LABOR SECRETARY ACOSTA JOINS MURPHY, BLUMENTHAL, LAMONT TO SEE EASTERN CONNECTICUT MANUFACTURING JOB TRAINING PROGRAM FIRSTHAND

WASHINGTON – U.S. Senator Chris Murphy (D-Conn.), a member of the U.S. Senate Appropriations Committee, U.S. Senator Richard Blumenthal (D-Conn.), and Governor Ned Lamont welcomed U.S. Secretary of Labor Alexander Acosta to eastern Connecticut on Tuesday to showcase the success of the Eastern Connecticut Manufacturing Pipeline Initiative. The initiative is a partnership with the U.S. Department of Labor and local manufacturers that has resulted in over 1,300 job placements at local manufacturers, including over 700 jobs at Electric Boat. At Murphy’s request, Secretary Acosta visited Connecticut to see the program firsthand. Murphy, Blumenthal, and U.S. Congressman Joe Courtney (CT-2) secured millions in federal funding for the manufacturing initiative, and continue to work with the Trump Administration to secure additional federal funding to strengthen Connecticut’s growing manufacturing industry. 

The officials visited Quinebaug Valley Community College’s Manufacturing Pipeline training program and met with students enrolled in the “Manufacturing Pipeline Inside Machinist Course.” They then met with local manufacturers, pipeline graduates, and representatives from Electric Boat, the Eastern Connecticut Workforce Investment Board, and the Connecticut Department of Labor at the new American Job Center in Uncasville. Finally, they visited General Dynamic Electric Boat in Groton. General Dynamic Electric Boat will need to hire 900 people in 2019 alone to keep pace with building two Virginia-class submarines a year.

“I’m really glad Secretary Acosta came today to see the Eastern Connecticut Manufacturing Pipeline Initiative and talk to manufacturers and students firsthand. We have an exciting story to tell about the boom in jobs in our submarine manufacturing supply chain, and the pipeline initiative is critical to making sure we have workers with the right skills to fill jobs in demand,” said Senator Murphy. “Today was important, but our work is not done. I’ll continue to advocate on the Senate Appropriations Committee for more federal funding to support these job training programs, and I will fight back against any proposals to cut this funding.”

“I appreciate the opportunity to see firsthand how workforce education is helping workers learn in-demand job skills here in Connecticut. Initiatives like the ones we saw today help to fill the current 7.1 million job openings across the nation with family-sustaining jobs,” said Secretary Acosta.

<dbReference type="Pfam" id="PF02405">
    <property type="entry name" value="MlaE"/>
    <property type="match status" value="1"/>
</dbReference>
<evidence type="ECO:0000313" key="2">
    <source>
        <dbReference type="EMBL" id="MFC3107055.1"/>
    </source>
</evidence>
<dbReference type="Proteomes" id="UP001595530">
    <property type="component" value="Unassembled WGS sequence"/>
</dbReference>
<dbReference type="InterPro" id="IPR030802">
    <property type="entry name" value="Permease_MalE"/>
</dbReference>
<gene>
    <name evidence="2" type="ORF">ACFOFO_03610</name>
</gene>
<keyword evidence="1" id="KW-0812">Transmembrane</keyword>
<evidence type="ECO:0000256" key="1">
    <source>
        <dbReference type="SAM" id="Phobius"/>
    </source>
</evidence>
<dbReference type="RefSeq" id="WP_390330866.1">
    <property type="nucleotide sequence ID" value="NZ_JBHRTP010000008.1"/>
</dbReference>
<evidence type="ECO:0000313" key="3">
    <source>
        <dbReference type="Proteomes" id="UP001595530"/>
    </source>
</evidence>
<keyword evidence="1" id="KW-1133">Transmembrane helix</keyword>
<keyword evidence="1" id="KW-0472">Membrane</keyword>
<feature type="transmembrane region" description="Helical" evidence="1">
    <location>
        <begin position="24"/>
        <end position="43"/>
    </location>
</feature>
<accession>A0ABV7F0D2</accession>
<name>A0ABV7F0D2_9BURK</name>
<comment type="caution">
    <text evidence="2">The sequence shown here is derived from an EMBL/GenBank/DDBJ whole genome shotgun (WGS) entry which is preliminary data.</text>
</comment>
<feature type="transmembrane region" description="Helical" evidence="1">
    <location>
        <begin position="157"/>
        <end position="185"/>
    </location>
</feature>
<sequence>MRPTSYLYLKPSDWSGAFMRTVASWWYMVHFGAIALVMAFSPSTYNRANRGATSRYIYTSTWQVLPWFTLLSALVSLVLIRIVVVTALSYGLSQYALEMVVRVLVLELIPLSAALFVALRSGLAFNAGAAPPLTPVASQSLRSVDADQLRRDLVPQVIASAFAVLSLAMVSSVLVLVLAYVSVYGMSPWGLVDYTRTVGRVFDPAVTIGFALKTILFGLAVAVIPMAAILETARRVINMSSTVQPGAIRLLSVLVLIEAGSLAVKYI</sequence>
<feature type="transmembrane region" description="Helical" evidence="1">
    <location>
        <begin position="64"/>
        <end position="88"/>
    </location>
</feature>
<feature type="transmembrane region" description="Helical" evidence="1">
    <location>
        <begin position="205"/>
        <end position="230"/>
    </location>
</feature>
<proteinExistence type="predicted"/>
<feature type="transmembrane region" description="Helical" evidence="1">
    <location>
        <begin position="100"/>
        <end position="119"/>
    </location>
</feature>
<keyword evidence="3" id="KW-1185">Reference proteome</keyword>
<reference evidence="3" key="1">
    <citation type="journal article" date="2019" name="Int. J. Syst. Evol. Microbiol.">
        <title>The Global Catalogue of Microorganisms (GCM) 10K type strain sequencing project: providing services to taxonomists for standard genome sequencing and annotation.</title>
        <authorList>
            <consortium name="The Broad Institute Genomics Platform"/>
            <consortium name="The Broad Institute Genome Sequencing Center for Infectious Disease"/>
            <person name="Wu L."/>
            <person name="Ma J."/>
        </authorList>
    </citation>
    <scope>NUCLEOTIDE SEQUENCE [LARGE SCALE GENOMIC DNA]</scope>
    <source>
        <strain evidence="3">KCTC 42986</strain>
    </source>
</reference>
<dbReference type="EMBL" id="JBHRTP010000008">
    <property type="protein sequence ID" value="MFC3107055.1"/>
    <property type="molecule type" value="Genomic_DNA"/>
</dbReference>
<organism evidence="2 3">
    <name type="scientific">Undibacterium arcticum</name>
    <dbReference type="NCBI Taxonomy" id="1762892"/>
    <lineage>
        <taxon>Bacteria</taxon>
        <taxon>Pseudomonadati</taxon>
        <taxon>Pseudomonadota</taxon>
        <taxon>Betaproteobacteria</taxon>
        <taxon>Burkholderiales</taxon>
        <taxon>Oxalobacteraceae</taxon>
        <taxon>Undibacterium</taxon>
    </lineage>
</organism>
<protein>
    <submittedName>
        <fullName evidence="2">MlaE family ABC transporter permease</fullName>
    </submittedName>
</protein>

“More skilled training is the key to unlocking Connecticut’s workforce potential. Ongoing educational investments is vital to ensuring that we have a well-trained and highly skilled workforce to build the next generation of jet engines, helicopters, and nuclear-powered submarines. I am proud to stand with Senator Murphy and Governor Lamont as we fight to secure the funding which will produce the next generation of workers our local companies depend upon,” said Senator Blumenthal.

“Ideas and companies were born in or chose to come to Connecticut because although we don’t have silicon and we don’t have oil, we do have the best trained, most productive, most inventive workforce in the world,” Governor Lamont said. “From submarines to helicopters, to portable typewriters, generations of products were invented and produced here in Connecticut. I know how important it is to maintain that competitive edge and I remain committed to supporting this critical sector of our economy.” 

“The Eastern Connecticut Manufacturing Pipeline originated with the hard work of the Eastern Connecticut Workforce Investment Board, who competed for and won a six-million-dollar federal grant award from the U.S. Department of Labor back in 2014 to jumpstart this effort,” said Congressman Courtney.“Since then, the pipeline has surpassed all targets and projections by over 228%, and it’s helped Connecticut to meet the challenge of a growing workforce at the Electric Boat shipyard in Groton – all while adhering to the time-tested standards of the Fitzgerald Act, which ensures that trainees are equipped with quality credentials that aren’t limited to just one employer, and are transferrable to any part of the country. To see the Fitzgerald Act’s positive impact on the employment opportunities of today’s workforce is a real confirmation of its lasting effectiveness.” 

“Advanced manufacturing has shown strong growth in Connecticut, and with an increasing number of workers in these careers nearing retirement age we need to help employers fill these positions that are providing good wages and expanding the state’s economy,” said State Labor Commissioner Kurt Westby. “These manufacturing pipelines offer a fast and efficient way to train people for in-demand jobs, and demonstrate the effectiveness of our successful federal and state partnership.”

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